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Illustrator Wen Neale on How Makeup Is Redefining Modern Masculinity

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Makeup and masculinity aren’t mutually exclusive — a fact that is finally on full display, colorfully and unapologetically. No matter how you identify, you deserve to play with beauty, free of shame and secrecy. Makeup is for everyone, and through Mascara & Masculinity, we’re celebrating just that. In honor of Valentine’s Day, we asked men and masculine-identifying people to share their stories of falling in love with makeup, plus the products that shaped their relationships with beauty — and with themselves.

“I’m not a makeup guru…I love doing creative makeup because I can just do whatever I want with it,” explains 21-year-old Wen Neale at the start of his YouTube makeup tutorial called “Falling Stars Makeup Look”. “I’m a really strong supporter of doing whatever the heck I want. I’m just slappin’ things on. I’m just gonna wing it.” If I were to film a YouTube makeup tutorial, my video would 100 percent begin with the same wording.

Another thing we see eye to eye on the fact that masculinity isn’t stagnant. Its interpreation has ability to evolve — if we allow it to. “I personally believe that makeup is redefining what it means to be masculine,” Neale tells me. “Especially as we’re experiencing an ever-growing increase of men being more comfortable using makeup, even if it’s something as small as applying a little concealer over a blemish.” WEN NEALE/INSTAGRAM AND GETTY IMAGES

Neale uses his YouTube channel, wenwen, as a platform to not only share his fun, relatable makeup tutorials but also skin-care product reviews and insight on his transition. Outside of making videos, Neale also is a freelance illustrator, clothing designer, and devoted cat dad. (You can get a peek at all these endeavors on his Instagram @sippystraw.) Neale took a break from his busy schedule to reflect on the products that helped strengthen his relationship with makeup and how he’s redefined the way he uses it.

The wenwen Starter Pack:

COURTESY OF BRAND AND GETTY IMAGES

Pony Effect’s CoverStay Foundation; Glossier’s Generation G in Crush; Lioele’s Auto Eyebrow

My Experience Then

Neale began wearing makeup when he was 12 years old, but his interest in it truly began to flourish in high school around the age of 17. “What sparked me into gaining more interest during that time was the current rise of beauty influencers and seeing the infinite possibilities of what you can do with just a palette of eye shadow,” he explains. “It helped — and still continues to [help] — give me a lot of inspiration in my current works.”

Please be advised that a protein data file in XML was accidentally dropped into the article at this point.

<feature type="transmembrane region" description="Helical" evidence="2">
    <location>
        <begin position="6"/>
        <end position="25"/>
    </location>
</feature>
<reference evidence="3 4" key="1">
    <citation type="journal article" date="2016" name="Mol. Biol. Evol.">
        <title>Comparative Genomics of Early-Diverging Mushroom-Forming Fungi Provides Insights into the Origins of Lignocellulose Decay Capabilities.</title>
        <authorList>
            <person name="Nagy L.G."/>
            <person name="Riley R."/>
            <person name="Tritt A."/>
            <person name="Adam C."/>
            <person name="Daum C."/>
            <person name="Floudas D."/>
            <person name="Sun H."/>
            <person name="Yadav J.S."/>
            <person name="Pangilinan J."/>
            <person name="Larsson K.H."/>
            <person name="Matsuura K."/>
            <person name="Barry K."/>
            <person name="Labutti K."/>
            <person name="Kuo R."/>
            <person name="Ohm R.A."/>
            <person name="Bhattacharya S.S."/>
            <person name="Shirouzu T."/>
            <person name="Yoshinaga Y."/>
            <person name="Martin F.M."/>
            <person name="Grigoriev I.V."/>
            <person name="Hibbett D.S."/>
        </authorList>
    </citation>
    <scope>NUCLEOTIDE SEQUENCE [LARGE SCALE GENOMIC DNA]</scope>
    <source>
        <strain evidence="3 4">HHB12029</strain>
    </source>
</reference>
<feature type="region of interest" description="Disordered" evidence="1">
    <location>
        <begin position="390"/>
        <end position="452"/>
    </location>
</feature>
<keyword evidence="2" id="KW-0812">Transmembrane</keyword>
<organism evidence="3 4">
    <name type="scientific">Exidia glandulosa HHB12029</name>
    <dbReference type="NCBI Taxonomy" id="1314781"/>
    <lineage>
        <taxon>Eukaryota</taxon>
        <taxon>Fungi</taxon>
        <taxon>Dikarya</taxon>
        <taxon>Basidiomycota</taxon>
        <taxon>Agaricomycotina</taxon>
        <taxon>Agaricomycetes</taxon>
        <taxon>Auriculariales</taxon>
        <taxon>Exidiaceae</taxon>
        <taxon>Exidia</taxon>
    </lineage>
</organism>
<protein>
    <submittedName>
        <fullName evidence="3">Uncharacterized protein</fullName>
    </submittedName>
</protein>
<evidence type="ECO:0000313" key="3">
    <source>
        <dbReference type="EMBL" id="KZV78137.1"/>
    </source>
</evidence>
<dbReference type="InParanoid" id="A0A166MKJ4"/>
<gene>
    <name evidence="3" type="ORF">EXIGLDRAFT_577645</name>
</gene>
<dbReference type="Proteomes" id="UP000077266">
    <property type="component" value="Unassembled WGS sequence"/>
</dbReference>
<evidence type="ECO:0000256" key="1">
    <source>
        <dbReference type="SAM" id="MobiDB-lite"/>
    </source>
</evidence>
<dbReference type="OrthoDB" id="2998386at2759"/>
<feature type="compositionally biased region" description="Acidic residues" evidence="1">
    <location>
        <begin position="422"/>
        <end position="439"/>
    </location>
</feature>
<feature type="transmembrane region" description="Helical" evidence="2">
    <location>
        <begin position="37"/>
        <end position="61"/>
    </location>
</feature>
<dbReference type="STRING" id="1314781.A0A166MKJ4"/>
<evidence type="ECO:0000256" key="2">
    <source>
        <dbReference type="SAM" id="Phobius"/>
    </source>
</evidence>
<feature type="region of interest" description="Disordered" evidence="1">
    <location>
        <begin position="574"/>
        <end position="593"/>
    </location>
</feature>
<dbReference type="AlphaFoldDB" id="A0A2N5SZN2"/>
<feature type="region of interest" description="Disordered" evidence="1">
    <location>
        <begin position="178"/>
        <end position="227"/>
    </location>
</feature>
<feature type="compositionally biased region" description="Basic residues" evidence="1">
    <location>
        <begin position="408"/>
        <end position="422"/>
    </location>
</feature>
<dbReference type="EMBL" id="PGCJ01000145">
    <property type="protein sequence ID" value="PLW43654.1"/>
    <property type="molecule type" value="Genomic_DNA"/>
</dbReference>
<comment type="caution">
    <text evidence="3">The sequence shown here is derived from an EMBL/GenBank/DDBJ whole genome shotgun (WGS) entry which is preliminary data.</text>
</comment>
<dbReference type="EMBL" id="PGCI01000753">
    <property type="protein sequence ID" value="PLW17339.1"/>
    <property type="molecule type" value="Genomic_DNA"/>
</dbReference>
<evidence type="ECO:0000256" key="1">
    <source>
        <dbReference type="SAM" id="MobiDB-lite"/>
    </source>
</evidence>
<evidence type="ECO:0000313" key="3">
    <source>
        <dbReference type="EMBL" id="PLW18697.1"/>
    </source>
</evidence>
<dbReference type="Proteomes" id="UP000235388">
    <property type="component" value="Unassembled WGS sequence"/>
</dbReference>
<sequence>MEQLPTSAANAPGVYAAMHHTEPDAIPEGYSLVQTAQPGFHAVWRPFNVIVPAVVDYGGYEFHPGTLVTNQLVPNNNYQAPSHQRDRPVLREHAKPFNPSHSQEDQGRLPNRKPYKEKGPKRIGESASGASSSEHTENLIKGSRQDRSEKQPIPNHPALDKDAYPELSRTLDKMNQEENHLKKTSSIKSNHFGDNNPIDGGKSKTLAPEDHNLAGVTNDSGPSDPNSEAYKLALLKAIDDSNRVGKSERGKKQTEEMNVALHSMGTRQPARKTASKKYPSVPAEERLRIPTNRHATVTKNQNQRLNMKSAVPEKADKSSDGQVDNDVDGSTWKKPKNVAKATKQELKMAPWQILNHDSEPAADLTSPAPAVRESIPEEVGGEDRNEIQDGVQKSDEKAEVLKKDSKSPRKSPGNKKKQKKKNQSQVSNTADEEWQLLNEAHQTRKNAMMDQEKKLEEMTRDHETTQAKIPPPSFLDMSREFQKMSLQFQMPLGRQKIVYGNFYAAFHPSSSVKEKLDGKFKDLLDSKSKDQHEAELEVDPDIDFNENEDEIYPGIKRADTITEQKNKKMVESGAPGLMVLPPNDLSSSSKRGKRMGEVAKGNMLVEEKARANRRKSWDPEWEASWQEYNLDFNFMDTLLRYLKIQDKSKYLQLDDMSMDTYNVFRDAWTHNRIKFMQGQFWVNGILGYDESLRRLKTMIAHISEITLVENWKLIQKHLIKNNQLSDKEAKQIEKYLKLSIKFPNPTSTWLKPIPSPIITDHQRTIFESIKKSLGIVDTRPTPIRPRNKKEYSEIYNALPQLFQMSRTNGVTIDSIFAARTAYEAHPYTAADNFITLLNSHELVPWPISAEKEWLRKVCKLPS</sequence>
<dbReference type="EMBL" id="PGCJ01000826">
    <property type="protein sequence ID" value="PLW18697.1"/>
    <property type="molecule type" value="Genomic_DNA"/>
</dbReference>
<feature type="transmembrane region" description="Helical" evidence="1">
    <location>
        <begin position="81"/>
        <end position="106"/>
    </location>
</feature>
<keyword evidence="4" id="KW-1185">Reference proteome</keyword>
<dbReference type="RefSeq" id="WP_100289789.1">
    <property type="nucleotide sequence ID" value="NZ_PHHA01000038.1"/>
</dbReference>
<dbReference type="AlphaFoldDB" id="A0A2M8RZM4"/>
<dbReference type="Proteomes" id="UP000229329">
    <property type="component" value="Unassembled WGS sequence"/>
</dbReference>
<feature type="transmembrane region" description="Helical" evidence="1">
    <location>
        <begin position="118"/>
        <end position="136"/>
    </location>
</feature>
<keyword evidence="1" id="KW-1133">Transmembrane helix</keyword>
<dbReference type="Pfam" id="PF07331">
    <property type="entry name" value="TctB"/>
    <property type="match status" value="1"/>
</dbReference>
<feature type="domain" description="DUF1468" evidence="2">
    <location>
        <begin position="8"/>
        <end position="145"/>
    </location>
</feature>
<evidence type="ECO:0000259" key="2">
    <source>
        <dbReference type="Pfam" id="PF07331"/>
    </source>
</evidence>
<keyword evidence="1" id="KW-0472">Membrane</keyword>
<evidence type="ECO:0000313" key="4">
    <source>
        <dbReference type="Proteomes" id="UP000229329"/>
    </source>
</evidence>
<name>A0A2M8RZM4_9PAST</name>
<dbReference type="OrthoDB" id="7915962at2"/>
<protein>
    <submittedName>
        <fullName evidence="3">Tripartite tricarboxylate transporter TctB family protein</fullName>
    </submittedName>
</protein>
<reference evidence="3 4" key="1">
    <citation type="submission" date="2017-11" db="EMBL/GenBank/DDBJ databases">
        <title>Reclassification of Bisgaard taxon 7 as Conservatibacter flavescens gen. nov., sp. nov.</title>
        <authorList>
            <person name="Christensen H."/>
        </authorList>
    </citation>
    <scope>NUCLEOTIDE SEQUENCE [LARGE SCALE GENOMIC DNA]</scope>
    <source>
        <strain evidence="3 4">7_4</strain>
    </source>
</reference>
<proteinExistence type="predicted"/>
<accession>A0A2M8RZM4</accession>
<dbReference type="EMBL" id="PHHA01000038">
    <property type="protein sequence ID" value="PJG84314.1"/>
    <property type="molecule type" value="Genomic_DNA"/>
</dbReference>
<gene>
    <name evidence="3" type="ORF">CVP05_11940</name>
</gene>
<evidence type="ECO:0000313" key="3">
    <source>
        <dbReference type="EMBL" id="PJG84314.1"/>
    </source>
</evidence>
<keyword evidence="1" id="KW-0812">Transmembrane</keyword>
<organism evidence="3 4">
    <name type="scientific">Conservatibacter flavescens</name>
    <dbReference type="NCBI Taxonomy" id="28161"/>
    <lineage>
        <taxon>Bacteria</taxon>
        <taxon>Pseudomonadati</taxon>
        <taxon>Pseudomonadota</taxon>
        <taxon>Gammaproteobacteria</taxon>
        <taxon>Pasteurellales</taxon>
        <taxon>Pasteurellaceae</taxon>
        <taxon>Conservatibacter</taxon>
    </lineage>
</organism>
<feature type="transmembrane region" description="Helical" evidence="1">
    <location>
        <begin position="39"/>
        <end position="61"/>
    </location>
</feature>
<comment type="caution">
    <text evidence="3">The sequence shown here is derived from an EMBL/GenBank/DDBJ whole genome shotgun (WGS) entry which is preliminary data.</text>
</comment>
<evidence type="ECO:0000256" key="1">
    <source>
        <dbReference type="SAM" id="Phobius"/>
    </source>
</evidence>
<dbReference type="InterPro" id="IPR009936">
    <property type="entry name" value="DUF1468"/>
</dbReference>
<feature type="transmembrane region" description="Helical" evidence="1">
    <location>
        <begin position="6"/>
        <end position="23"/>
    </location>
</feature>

The first foundation he came across that left an impression on him was Pony Effect’s CoverStay Foundation. “Unfortunately, it comes with limited shades, but was great in combating my oily-combo skin,” he says. For his brows, he first tried the Auto Eyebrow from Korean beauty brand Lioele, and now he calls it a staple in his everyday routine. You can check out how he does his go-to look in the video below.

Neale’s aesthetic is constantly evolving and he never sticks to one style or category; he’s always adding new products to his makeup stash. For example, he got into swiping on lip tints almost two years ago, with Glossier’s Generation G formula in Crush being the first shade he ever tried. “I will always love it,” he says. He also recently started experimenting with eye shadow. His interest in it piqued when he saw the now-famous Pat McGrath Labs Mothership Palettes.

To create what he considered to be a natural look, Neale reached for these specific products. “I’d always been a huge fan of subtlety when it came to my everyday looks,” he explains. “A majority of the products I used did just that.”

  ADVERTISEMENT     WEN NEALE/INSTAGRAM AND GETTY IMAGES

My Relationship Now

Although the Pony foundation was his first love, he often replaces his foundation pick with the Best of Beauty Award-winning Fenty Beauty Pro Filt’r Soft Matte Longwear Foundation in 160. “I love the coverage,” he explains. “My friends can’t even tell if I’m wearing foundation when I wear it.”

The purpose makeup has in his life has also shifted. “At first, wearing makeup almost felt like a necessity in my life, as if I couldn’t step outside without having at least a layer of foundation on,” he reveals. “After a long and strenuous journey with learning to love myself and my features, I’m happy to say I was able to convert something that went from a necessity to a choice of expression regarding my creativity.”

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